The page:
Defined as “the worldwide movement toward economic, financial, trade, and communications integration”, globalisation is especially relevant on our shores; the main road around where I used to live in Sydney was one big line of restaurants, 4 Thai, 2 Indian, 3 Italian, and I’m sure there was Moroccan there somewhere. While this is just a small sample size, it represents the larger concept of how globalisation affects us here in Australia.

The idea of the global village and “imagined communities” (O’Shaughnessy & Stadler p. 463), which is essentially the connection of beliefs and homely attitudes embedded between your fellow countrymen and women, is particularly tricky in Australia. A country practically run by other countries; the diversity of international cuisines, the widespread surge of European fashion brands opening outlets on our shores, and the ever shifting range of ethnicity concentration in major cities, how can such a melting pot of international content successfully build such a strong identity, bolstered by mateship, a straight-forward attitude, and a multitude of established “Aussie” traditions? One aspect, acceptance of other cultures, both allows for globalisation to take place, while at the same time reinforcing the Australian way of tolerating the influx of cultures that have taken place over the last 100 years.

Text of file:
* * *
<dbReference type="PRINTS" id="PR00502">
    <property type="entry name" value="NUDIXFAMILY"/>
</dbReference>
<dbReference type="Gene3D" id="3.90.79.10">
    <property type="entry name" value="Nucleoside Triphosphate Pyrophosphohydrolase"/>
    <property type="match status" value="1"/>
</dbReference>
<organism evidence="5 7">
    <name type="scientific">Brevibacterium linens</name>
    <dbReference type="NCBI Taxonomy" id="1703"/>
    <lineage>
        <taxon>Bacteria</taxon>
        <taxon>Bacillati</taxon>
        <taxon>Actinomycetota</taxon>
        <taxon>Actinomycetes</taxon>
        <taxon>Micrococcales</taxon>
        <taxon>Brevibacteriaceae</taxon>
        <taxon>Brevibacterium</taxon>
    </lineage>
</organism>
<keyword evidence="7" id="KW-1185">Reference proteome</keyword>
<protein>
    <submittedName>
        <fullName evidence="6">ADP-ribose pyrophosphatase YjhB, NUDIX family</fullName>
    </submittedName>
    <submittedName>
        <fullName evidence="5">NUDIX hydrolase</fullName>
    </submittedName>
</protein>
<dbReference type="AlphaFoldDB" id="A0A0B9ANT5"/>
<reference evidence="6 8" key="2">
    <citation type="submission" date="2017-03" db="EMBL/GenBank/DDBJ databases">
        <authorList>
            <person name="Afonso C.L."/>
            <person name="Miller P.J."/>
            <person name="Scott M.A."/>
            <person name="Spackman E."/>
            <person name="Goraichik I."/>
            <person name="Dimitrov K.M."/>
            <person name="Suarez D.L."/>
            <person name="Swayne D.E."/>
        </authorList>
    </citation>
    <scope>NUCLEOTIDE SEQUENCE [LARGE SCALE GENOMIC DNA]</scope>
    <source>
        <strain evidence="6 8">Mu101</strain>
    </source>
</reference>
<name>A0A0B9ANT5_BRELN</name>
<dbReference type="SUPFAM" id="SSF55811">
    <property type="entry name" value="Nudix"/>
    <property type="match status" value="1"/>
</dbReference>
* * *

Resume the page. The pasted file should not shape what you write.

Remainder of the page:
Screenshot of “Two and a Half Men”, one of the most popular American sitcoms aired in Australia

This is especially true in the “mediascape”, which is the global distribution of images and information. The majority of prime-time television shows that we view here in Australia are sourced from the USA, as well the increased popularity of Japanese anime and European films, not to mention the volume of Australian actors “making it” in the American film industry; Hugh Jackman, Heath Ledger and Nicole Kidman, just to name a few. On top of that, we also broadcast international news coming from Japan, Indonesia, the USA, and the UK along with other prominent European countries. What this media globalisation dynamic achieves is the ability for Australians to gain an extensively wider awareness of cultural trends, political conflicts and everyday events that take place all over the world.

Iggy Azalea, real name Amethyst Kelly – was born and raised in Mullumbimby, NSW

Also a part of the global mediascape, music is a major player within the globalisation dynamic. The US music culture dominates, artists such as Iggy Azalea have crossed the Pacific Ocean and controversially appropriated the african-american rap/hip-hop genre, leading to immense criticism – however at the opposite end of the spectrum, she has become somewhat of an icon of this generation, and at least commercially, incredibly successful.

As the countries of the world continue the trend to expand its business interests, profits and low cost remain at the forefront of the globe. Whether that be culturally, politically, ideologically, or anything else, money makes the world go round; and globalisation is the ideal medium in which in operates.